The biological cell is not the static, neat drawing you find in text books, but a dynamic, differentiated, three-dimensional, living unit with many specialised processes occurring simultaneously. You should already know the basic structure and function of the cell, including the main organelles. This animated video shows some of the inner life of a cell – can you identify the cell membrane, embedded proteins and ribosomes? Over the next fortnight you will need to better understand the following biochemical cellular processes:
Today our Year 12 students had the opportunity to work with Fran and Catherine from the Gene Technology Access Centre to learn more about cellular respiration. They participated in a 90 minute Polycom session using models and interacting with experts to gain insight into how cells respire and how research into this biochemical pathway may lead to the development of treatments for cancer. It is a wonderful opportunity for small, rural and isolated schools to be able to connect with this world-class educational centre, without the expense and inconvenience of long travel times, permission slips, risk-assessment forms and arranging buses or train tickets. On Monday we will participate in another GTAC session: “The Many Colours of Photosynthesis”. Students’ comments included:
“The experiment that was demonstrated was something we couldn’t do at school, so it was good to learn how that was done and analyse the data.” – Kiri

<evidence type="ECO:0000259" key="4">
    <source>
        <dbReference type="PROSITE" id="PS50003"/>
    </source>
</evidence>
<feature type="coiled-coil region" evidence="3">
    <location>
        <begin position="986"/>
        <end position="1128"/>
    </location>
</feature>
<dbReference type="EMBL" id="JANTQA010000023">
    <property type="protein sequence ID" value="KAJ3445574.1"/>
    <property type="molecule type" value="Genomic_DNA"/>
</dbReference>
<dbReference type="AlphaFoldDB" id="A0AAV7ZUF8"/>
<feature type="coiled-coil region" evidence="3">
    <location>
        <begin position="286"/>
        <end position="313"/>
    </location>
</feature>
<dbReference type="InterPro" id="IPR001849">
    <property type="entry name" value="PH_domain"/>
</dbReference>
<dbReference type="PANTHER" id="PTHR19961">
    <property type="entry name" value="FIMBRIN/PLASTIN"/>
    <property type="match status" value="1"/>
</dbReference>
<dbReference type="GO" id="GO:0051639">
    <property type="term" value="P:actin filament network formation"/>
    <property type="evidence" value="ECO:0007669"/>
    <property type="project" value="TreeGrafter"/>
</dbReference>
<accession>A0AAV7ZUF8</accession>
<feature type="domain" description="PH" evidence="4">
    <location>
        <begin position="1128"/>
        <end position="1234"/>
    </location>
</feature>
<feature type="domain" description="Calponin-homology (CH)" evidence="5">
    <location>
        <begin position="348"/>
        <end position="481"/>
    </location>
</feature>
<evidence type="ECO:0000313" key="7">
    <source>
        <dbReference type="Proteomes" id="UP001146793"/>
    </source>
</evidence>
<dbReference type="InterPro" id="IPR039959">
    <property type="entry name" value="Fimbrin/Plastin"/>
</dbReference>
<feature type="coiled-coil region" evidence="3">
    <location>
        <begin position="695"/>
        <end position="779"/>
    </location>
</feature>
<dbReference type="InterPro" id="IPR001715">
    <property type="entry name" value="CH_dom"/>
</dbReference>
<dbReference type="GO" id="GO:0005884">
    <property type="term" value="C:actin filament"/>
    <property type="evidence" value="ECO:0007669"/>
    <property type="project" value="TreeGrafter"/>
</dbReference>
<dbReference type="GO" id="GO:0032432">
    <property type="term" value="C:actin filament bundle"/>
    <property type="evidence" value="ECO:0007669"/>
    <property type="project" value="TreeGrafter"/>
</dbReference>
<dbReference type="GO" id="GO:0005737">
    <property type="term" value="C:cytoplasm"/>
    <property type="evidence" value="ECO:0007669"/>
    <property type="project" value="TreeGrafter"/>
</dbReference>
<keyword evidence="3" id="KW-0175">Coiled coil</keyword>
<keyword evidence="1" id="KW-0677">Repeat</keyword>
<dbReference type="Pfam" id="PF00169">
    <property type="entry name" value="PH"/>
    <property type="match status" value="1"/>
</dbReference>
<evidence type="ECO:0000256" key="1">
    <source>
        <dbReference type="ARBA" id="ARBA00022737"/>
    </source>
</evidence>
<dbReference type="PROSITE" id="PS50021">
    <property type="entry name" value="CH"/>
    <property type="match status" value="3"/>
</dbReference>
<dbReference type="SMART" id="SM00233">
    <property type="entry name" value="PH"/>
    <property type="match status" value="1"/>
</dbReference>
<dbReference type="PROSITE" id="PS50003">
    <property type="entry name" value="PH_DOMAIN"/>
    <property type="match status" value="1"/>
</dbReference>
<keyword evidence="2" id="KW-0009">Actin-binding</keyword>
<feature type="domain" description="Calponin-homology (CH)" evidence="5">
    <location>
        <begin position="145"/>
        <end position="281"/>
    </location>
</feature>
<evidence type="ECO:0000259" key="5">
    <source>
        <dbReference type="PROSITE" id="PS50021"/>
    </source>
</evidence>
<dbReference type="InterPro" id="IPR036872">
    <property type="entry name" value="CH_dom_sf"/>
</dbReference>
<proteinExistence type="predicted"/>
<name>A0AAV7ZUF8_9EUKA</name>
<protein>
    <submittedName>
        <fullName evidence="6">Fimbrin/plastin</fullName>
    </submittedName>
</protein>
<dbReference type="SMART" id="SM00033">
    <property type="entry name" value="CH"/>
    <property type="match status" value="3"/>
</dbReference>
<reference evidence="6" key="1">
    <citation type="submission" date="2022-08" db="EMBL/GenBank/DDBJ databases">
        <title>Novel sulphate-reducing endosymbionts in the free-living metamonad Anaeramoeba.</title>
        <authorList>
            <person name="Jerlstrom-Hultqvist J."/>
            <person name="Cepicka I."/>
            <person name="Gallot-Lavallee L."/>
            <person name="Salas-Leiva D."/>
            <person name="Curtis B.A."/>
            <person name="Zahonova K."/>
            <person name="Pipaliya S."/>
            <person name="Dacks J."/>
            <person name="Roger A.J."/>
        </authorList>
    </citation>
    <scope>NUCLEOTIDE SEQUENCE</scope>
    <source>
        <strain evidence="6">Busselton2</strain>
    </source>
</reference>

“The slideshow and worksheets were clear and informative, allowing us to understand and visualize the process of respiration”. – Che
“It was all really good, especially knowing what is important for the exam”. – Stephanie
Sam and Josh produced these two animations to improve their understanding of cellular respiration and photosynthesis. Well done!
They are both made with yeast (Saccharomyces cerevisiae) – a living organism that produces ethyl alcohol and carbon dioxide when allowed to grow in suitable conditions. This is an example of anaerobic respiration, or fermentation, which produces a small amount of energy (ATP) compared to aerobic respiration. An animation of the process of ATP production during fermentation is here.
In bread making, the carbon dioxide gas is captured in a gluten matrix produced by working the flour together with water into a dough. When the dough is baked, the yeast is killed, the small amount of alcohol evaporates and the carbon dioxide produces a light, fluffy loaf of bread. More about the science of bread making here.
When making beer, sugar is added to ‘feed’ the yeast and carbon dioxide bubbles are produced, along with a small amount of alcohol (less than 0.5% in the bottle we will produce). The lemon juice and ginger added to homemade ginger beer is for taste.